Leaders from across Africa renewed their commitment to adopt a more holistic and inclusive approach to food systems in Africa to better tackle hunger and poverty and improve nutrition while conserving natural resources.
The declaration was made at the conclusion of the 2021 AGRF Summit, which convened more than 8,000 delegates from 103 countries, including six African Heads of State, 20 ministers, global business leaders, farmers, private agribusiness firms, financial institutions, non-governmental organizations, civil society groups, scientists, and international development partners.
Delegates called for a change in the way food is produced, processed, marketed and consumed in Africa and for reduction of food waste. Solutions they advised/proposed included boosting smallholder farmer productivity, investment in agribusinesses alongside access for all to safe and nutritious food.
“We know that a failure to change will make it impossible to achieve the key sustainable development goal of ending hunger by 2030. Hunger and poverty in Africa can only end with resilient food systems,” the delegates stated in a declaration.
Speaking during the closing ceremony, former Prime Minister of Ethiopia and Board Chair of AGRA (Alliance for a Green Revolution in Africa), Hailemariam Dessalegn said: “This is a turning point in Africa’s agriculture. We should do things differently by taking a more integrated approach to food systems. It begins with agriculture but goes right through the business of food until it ends on our plate and in our trash. In recognising importance of food systems and how they can drive economic growth, we must take a holistic sustainable agricultural transformation, thinking the whole way from production to consumption.
“The task of transforming our food systems is for all of us. If we all do our bit, we will make it”.
Kenya’s Cabinet Secretary in the Ministry of Agriculture, Livestock, Fisheries and Cooperatives, Peter Munya said: “The summit has helped us to recommit to the goals we set for ourselves as a continent, and individual countries, to end hunger by 2030. It is possible to deliver this because we have the resources, experience and knowledge and are mobilising the will. We need to support the young people of Africa to get involved in agriculture because there is no future without them.”
Coming ahead of the UN Food Systems Summit, the AGRF 2021 Summit provided an opportunity to elevate Africa’s common position, in line with the Sustainable Development Goals (SDGs) and the African Union’s Agenda 2063. This included enhancing the resilience of Africa’s food system from external shocks, its fragility having been exposed by the COVID-19 pandemic.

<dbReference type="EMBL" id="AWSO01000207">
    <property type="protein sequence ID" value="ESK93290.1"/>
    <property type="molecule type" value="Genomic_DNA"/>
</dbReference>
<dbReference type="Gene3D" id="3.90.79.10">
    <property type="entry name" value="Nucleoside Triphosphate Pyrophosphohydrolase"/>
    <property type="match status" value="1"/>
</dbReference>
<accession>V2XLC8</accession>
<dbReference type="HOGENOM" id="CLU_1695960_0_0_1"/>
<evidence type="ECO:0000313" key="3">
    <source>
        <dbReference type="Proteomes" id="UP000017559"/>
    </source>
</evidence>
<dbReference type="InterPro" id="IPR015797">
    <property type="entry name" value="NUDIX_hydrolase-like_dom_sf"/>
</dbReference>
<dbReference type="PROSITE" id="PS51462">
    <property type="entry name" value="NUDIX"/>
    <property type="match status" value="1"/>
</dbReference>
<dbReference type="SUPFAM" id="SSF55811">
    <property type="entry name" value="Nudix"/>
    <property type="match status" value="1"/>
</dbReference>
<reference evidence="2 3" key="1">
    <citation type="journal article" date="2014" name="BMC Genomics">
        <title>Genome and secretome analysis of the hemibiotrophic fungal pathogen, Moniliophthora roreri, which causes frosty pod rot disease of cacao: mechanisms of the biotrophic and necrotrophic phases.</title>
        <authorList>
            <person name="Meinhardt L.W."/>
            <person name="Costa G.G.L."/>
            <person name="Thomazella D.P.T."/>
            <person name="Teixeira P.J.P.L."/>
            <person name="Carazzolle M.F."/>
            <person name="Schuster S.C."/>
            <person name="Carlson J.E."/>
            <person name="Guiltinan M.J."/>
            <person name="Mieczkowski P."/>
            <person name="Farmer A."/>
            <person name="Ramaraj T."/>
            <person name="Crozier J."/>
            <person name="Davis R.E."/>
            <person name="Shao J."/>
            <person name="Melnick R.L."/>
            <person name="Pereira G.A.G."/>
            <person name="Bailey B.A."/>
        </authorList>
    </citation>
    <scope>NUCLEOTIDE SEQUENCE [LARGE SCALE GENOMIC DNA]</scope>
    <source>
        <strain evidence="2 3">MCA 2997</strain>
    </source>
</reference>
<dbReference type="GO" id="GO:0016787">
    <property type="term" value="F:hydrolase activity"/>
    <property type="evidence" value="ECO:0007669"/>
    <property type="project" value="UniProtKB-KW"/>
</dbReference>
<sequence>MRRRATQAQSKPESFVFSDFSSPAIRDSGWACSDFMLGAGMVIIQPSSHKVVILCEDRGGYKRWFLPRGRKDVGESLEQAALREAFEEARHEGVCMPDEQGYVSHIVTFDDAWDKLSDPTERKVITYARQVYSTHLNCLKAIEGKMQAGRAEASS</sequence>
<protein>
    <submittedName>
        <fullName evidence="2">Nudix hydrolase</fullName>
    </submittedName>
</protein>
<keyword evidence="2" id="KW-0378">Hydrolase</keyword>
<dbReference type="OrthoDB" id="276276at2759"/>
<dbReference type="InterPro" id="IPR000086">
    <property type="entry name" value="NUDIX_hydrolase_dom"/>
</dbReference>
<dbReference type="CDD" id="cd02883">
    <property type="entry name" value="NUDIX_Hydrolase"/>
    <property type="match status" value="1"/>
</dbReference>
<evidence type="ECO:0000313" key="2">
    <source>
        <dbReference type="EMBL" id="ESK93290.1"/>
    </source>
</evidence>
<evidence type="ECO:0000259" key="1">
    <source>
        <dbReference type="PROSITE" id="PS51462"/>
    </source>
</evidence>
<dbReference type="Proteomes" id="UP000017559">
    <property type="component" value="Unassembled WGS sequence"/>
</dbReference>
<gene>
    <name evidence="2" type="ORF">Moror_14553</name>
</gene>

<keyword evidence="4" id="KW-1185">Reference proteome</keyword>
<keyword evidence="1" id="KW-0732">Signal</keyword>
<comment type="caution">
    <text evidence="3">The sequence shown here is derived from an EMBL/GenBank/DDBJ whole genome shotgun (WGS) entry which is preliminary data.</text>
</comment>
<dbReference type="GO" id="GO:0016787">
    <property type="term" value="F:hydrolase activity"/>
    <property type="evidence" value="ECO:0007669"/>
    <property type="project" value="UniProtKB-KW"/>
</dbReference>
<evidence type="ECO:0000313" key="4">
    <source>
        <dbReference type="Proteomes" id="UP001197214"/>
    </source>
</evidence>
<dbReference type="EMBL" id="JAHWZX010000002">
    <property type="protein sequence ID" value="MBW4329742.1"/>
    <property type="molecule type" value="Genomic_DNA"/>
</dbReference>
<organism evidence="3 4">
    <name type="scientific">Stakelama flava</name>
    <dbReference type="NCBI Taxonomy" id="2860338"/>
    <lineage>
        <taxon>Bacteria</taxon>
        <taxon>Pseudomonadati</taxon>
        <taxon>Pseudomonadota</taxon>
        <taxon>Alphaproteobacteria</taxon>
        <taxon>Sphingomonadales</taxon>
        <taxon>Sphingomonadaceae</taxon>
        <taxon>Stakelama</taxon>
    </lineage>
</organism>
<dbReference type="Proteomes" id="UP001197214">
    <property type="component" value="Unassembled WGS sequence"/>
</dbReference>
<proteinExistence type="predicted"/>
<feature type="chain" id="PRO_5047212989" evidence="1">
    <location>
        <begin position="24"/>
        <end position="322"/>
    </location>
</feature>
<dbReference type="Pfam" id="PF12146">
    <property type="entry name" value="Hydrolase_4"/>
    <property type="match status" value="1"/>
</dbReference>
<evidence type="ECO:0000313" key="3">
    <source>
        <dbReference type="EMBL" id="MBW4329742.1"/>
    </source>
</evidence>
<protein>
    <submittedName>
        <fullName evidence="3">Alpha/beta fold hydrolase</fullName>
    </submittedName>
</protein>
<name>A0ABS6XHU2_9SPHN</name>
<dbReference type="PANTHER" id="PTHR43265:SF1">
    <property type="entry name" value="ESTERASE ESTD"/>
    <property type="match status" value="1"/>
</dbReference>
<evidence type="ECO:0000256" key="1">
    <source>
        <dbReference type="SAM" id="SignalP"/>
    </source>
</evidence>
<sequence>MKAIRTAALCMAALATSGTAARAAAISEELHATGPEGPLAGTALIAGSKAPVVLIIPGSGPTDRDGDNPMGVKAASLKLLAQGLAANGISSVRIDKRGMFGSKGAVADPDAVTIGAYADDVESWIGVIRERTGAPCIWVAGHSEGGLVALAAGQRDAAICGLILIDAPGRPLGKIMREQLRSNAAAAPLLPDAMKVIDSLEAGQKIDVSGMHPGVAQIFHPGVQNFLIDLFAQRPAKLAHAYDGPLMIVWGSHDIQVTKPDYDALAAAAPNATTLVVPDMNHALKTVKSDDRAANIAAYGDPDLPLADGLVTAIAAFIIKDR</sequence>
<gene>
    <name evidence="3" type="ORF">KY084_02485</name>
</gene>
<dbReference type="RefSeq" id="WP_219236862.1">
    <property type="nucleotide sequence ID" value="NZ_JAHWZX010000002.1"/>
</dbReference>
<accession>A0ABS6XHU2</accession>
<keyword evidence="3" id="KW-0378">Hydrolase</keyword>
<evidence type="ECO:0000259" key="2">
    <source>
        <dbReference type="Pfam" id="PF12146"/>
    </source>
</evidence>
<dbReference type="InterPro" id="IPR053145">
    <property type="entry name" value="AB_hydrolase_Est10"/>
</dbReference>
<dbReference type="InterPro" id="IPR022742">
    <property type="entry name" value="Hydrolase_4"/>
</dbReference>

Dr Agnes Kalibata, AGRA’s President said: “The wide representation and participation at the summit has helped clarify Africa’s position on food systems transformation. The summit showed that we know how to reduce hunger and malnutrition and tackle obesity, but we can only do this by working together. We need to double down and come together to fix our broken food systems and meet the [SDG} goal of zero hunger by 2030. It is only by working together that we can help deliver food security and prosperity for people and our planet!”
The AGRF 2021 Summit, whose theme was ‘Pathways to Recovery and Resilient Food Systems’, had over 700 speakers. The summit featured commitments on renewable energy, youth and women empowerment, and establishment of value chains.
It also led to the building of the emerging coalition of action for Decent Work and Living Incomes and the 43 game changing solutions, representing a coordinated African voice, that are being taken to the UNFSS.
The summit gathered consensus on the role of youth and women, as well as innovative technology to revitalise agricultural productivity and support farmers to build back better from effects of the Covid-19 pandemic, to feed the growing population.
During the summit, the International Crops Research Institute for the Semi-Arid Tropics (ICRISAT) was named 2021 Africa Food Prize laureate, for its work in improving food security across 13 countries in sub-Saharan Africa. The Africa Agriculture Status Report 2021 was also launched, indicating that sub-Saharan Africa has had the fastest growth in agricultural production since 2000.
Jennifer Baarn, Acting Managing Director at the AGRF reaffirmed the forum’s commitment to advancing the actions towards 2030 to help identify pathways towards sustainable food systems in the continent. “We will be taking all the threads of prosperity, people and planet that have run through this summit and thinking about how that shapes our future work,” she said.